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Garden seating

Setting yourself down in your perfectly cultivated garden is a real treat, so planning your garden seating should be one of the first considerations for a garden design project. They can greatly impact the layout and natural path through the garden, as well as affecting where the majority of time will be spent. A good seating area will be a focal point and draw the eye, plus it should draw you to sit in it!

Know when and where your garden catches the sun – if you want to sit in the sun then your seating will need to be placed in the prime area for light and the rest of the garden arranged around that point. Similarly, if you want a respite from the heat of the sun, think about placing a seating area under a tree or in a shady corner.

How many people will use it? – This will always depend upon the size of the garden, but you should generally provide numerous areas for seating throughout the garden so that you’re never left standing and consider one ‘focal’ seating area supported by smaller seats as you move through the garden.

Get into the garden – it can be very satisfying and exciting to integrate your seat into, or facing, your planting beds so that you can really see the wildlife close up. This works equally well for ponds – the closer you get the more you’ll see!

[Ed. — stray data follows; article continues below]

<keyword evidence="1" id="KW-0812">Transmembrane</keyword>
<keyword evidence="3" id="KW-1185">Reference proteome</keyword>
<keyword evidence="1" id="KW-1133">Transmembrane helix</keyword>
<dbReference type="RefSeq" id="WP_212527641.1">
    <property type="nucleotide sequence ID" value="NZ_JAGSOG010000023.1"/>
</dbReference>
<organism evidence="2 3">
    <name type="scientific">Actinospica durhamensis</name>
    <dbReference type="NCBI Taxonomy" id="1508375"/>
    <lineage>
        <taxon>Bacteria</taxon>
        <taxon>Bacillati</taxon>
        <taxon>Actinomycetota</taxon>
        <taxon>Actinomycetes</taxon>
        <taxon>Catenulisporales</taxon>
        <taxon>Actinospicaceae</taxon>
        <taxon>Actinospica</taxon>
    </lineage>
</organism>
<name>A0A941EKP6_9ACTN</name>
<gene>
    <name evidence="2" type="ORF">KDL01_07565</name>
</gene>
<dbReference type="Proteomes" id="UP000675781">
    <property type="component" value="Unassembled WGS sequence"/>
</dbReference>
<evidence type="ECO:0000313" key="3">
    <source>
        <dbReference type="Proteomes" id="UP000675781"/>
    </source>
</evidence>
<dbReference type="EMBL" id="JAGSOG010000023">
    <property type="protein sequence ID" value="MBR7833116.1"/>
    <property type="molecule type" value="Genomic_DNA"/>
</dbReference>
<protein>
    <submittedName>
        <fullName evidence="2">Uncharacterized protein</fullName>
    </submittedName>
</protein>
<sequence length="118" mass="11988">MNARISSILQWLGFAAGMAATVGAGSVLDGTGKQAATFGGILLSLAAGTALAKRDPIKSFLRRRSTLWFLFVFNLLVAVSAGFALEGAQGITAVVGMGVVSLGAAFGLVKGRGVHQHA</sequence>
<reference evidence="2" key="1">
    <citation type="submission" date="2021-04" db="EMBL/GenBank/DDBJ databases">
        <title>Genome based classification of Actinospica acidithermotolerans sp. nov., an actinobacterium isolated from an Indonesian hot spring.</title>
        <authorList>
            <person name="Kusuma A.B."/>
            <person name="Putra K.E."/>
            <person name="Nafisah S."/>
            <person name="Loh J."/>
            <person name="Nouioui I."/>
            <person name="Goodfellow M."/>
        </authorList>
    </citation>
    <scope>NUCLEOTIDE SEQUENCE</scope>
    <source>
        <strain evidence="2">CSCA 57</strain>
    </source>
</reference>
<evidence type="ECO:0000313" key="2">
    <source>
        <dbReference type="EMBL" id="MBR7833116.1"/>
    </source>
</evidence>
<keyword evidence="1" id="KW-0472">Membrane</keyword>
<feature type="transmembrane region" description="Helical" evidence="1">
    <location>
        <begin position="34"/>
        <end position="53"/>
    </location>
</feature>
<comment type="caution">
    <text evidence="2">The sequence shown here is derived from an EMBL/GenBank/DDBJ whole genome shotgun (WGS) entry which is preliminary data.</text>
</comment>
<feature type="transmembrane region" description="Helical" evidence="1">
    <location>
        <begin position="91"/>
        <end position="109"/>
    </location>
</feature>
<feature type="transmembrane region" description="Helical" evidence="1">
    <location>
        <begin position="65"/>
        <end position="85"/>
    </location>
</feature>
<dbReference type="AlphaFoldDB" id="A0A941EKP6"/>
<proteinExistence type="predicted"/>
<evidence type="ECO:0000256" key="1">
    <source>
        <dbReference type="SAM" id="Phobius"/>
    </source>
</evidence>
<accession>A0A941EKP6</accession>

curved garden seating made from stone Incorporate seating where you can – if you’re planning on making a patio, using paving or building walls, consider incorporating a seat directly into them using the same or complimentary materials.

 It will help integrate seating into the garden seamlessly and give a real feeling of solidity, and often just an outcrop or jut of stone is required.

If there’s too much of the same colour due to the materials you can introduce contrasting colours into the planting, with small planters placed to offset and draw attention.

Think about materials – as well as using stone and your existing garden materials, consider other looks.

Wooden seating can appear to ‘bed in’ to the garden and surroundings easily, but ensure you choose the right wood and stain to compliment the garden colours and planting schemes.

garden seating made from wood and paving stones

Wicker and rattan seating styles can provide a less ‘chunky’ look than wood and can provide flexibility in that they’re easier to move.

More modern materials, like aluminium, add a contemporary edge and are likely to stand out more due to their reflective nature.

The image shows how different seating styles can be made with juxtaposing materials (in this case wood and paving stone).

Finally, remember to make it comfortable! It’s generally difficult to find really good cushioning to leave outdoors in the elements, so ensure you have some nice cushions stored somewhere dry ready for those sunny, out-in-the-garden days.





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